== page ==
Second, today the regulations for allowing people to enter this country as legal immigrants are going to require a good credit rating, having private health insurance, and having substantial financial means. Wow! That really threw me because then I should not be here. Nope, my grandfathers would never have been allowed to enter the United States. My Norwegian grandfather was the youngest son in a large, very poor family. His oldest brother came to this country and began to work and build a little nest egg. Finally he was able to send for his mother and father and little brother to come to America and have a place to live. My grandfather was 7 years old, and he always remembered his father’s frustration that when they came through Ellis Island the people were put in pens “like animals” (Sound familiar.). It wasn’t until Grandpa was 40 years old that he was able, through the Homestead Act, to get land in western South Dakota and make a life for himself and his family.
Grandpa Anderson was the youngest in his family in Sweden. His father died when Grandpa was nine years old. Three of his siblings came to Minnesota to find a way to work themselves out of poverty. When Grandpa came he was 19 years old. His older brother was going to get what was left of his father’s copper business so Grandpa had nothing. Coming through Canada he entered at Pembina and went to Minneapolis to stay with his sisters for awhile. Finally he went to South Dakota and also filed on some land in the hopes of making a life. It was never easy. But Grandpa Larson served in the South Dakota state legislature for a number of years and Grandpa Anderson was a World War I veteran and raised three sons who served in World War II and Korea and helped educate his five children
Credit? Health insurance? A savings account? I am wondering if I will have to pack up my bags and go back to the “old country” because I certainly don’t qualify under these new rules. What is your story?
The past 10 months have been a whirlwind of being back "in the saddle again". The congregation at Zion was kind enough to take me back to help fill a gap when our pastor left. I offered, they accepted. It was a good thing for me. I haven't had time for too much else since writing a sermon every week takes away from other things and requires a lot of concentration and prayer.
But it has been a blessing as ministry always is. The new pastor will arrive in about 6 weeks so I have my bags packed. I am ready to get back to my retirement!!
The plans I had for selling my house and building a small house were derailed by falling house prices and rising construction costs where never the twain shall meet! So I unpacked boxes and re-arranged furniture and am now living in my old/new house. I have unburdened myself from lots of odds and ends and it is a good feeling. Less truly is more.
Picture above: About 600 head of buffalo at Great Plains Buffalo Ranch, Reva SD (Phil Jerde)
Most of the time it is a horror to remember the atrocities of history in this world. Wars have been endless as nation after nation has attempted to conquer the known world of their time and to wipe out other people who get in their way. European history is a trail of bloody warfare as peoples and nations have dragged the boundaries of countries back and forth depending on who is in control. More than once the nation of Poland disappeared from the maps of Europe as the result of conquest and absorption. World War I was a war between ethnic groups before it became world wide. The Serbian War in our own time was an effort at ethnic cleansing that took the lives of thousands; in Cambodia the death toll of the Khmer Rouge is unknown. Bloody death and hatred seem to be more the norm than times of peace.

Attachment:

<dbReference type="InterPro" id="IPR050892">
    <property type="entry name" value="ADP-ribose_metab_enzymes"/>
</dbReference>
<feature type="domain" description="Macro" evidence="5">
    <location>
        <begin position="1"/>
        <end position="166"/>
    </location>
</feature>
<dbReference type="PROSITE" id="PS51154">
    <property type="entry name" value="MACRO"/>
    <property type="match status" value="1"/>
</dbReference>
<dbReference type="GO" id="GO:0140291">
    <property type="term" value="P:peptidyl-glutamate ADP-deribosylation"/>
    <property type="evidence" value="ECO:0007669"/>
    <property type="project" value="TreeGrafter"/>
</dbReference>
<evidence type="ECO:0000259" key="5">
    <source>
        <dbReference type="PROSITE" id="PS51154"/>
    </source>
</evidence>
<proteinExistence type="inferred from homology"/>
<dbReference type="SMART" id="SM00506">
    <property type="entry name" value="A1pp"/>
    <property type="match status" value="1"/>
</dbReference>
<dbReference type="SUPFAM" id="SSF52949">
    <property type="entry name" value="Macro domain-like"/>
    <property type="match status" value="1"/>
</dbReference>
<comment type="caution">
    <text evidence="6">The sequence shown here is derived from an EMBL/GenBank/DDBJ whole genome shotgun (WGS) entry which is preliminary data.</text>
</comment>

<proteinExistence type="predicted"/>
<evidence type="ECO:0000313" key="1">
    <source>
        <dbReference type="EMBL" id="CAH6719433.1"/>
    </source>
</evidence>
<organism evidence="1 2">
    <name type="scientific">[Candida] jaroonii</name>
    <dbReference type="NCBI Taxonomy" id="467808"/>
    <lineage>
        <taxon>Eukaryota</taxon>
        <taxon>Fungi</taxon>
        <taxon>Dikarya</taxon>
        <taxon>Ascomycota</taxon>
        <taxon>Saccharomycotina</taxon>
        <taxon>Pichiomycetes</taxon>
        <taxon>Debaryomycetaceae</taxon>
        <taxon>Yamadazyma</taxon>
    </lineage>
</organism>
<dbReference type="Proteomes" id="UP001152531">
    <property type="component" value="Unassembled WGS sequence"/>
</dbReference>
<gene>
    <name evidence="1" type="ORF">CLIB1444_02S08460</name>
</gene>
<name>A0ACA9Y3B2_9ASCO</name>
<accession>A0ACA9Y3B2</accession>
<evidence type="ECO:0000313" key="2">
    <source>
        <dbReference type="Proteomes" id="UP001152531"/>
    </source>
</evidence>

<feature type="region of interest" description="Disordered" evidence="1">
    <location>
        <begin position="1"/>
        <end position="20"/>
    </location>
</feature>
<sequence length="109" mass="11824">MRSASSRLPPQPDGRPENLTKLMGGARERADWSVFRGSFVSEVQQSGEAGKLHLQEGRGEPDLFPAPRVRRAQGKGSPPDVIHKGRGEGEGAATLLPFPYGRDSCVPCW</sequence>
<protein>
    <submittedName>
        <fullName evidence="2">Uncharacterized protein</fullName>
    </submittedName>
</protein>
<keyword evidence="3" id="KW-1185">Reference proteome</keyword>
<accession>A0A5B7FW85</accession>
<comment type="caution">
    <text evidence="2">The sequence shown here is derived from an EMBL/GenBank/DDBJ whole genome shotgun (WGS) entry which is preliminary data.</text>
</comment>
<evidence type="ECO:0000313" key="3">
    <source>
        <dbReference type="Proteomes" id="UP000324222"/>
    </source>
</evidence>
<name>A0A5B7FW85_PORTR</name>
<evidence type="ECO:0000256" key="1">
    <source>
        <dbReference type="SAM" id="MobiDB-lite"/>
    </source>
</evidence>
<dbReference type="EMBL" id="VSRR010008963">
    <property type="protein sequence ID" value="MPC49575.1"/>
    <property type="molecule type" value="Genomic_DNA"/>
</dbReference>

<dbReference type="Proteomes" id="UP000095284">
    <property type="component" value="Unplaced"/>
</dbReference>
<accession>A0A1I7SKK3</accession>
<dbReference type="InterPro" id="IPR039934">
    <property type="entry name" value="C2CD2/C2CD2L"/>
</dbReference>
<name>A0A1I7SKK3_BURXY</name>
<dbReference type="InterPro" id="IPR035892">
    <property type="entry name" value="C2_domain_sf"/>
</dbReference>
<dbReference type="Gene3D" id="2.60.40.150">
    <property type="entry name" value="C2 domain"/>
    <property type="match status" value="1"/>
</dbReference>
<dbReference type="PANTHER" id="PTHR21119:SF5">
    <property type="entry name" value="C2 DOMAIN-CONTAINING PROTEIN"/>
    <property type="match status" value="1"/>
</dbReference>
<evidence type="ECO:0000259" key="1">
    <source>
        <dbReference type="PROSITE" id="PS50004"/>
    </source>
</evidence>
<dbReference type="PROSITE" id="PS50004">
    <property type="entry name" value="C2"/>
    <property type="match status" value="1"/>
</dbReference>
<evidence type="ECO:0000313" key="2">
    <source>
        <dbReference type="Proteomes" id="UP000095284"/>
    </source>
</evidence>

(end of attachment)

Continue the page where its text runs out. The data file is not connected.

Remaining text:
But I find it interestlng in this time of mass shootings and racial violence that no one has brought up the prejudice and violence against Native Americans. Now, of course, no group of people is innocent of prejudice. Indian tribes fought each other to near extinction, taking slaves from the defeated. But when we try to understand the whole premise of immigration it is good to remember that the Indians on this continent wanted nothing more than for Europeans to “go back to where we came from”. We are moving closer to dropping the observance of Columbus Day in October because it is not something Native Americans want to celebrate. As interlopers on the American continent, Europeans have a lot they are responsible for when it comes to attempted extinction. Read Helen Hunt Jackson’s A Century of Dishonor and Dee Brown’s Bury my heart at Wounded Knee.
Too often the excuse for making amends is something like, “Well, I wasn’t born then. I am not responsible for what happened.” But that is what it is — an excuse. Just as we carry the genetic code of ancestors long gone, we also carry responsibility for what has been done in the past. Many of the issues on Indian reservations today are the scars of policies implemented long ago.
Montana has seven Indian reservations and several surrounding States have many more. Indians did not become U.S. citizens until the Indian Citizenship or Snyder Act of 1924. From 1492 until 1924, hundreds of Indians were systematically killed. The Sand Creek Massacre saw 200 Cheyenne — men, women and little children killed. Colonel John Chivington, governor of Colorado Territory, wanted the Indians removed from the area. Saying “Nits make lice,” he gave permission for his soldiers to kill Indian children. It was the business of this country in its expansionary period to rip away the lands of the Native peoples because it was “good business”. Treaties were land grabs until the Natives no longer believed the words of white people and they still don’t.
Unfortunately we can never right the sins of the past, but we do have to recognize them as part of the fabric of our history. History is the continuing attempt to make life better for those suffering and walking in solidarity with people of all races and colors who are part of the history of the United States of America.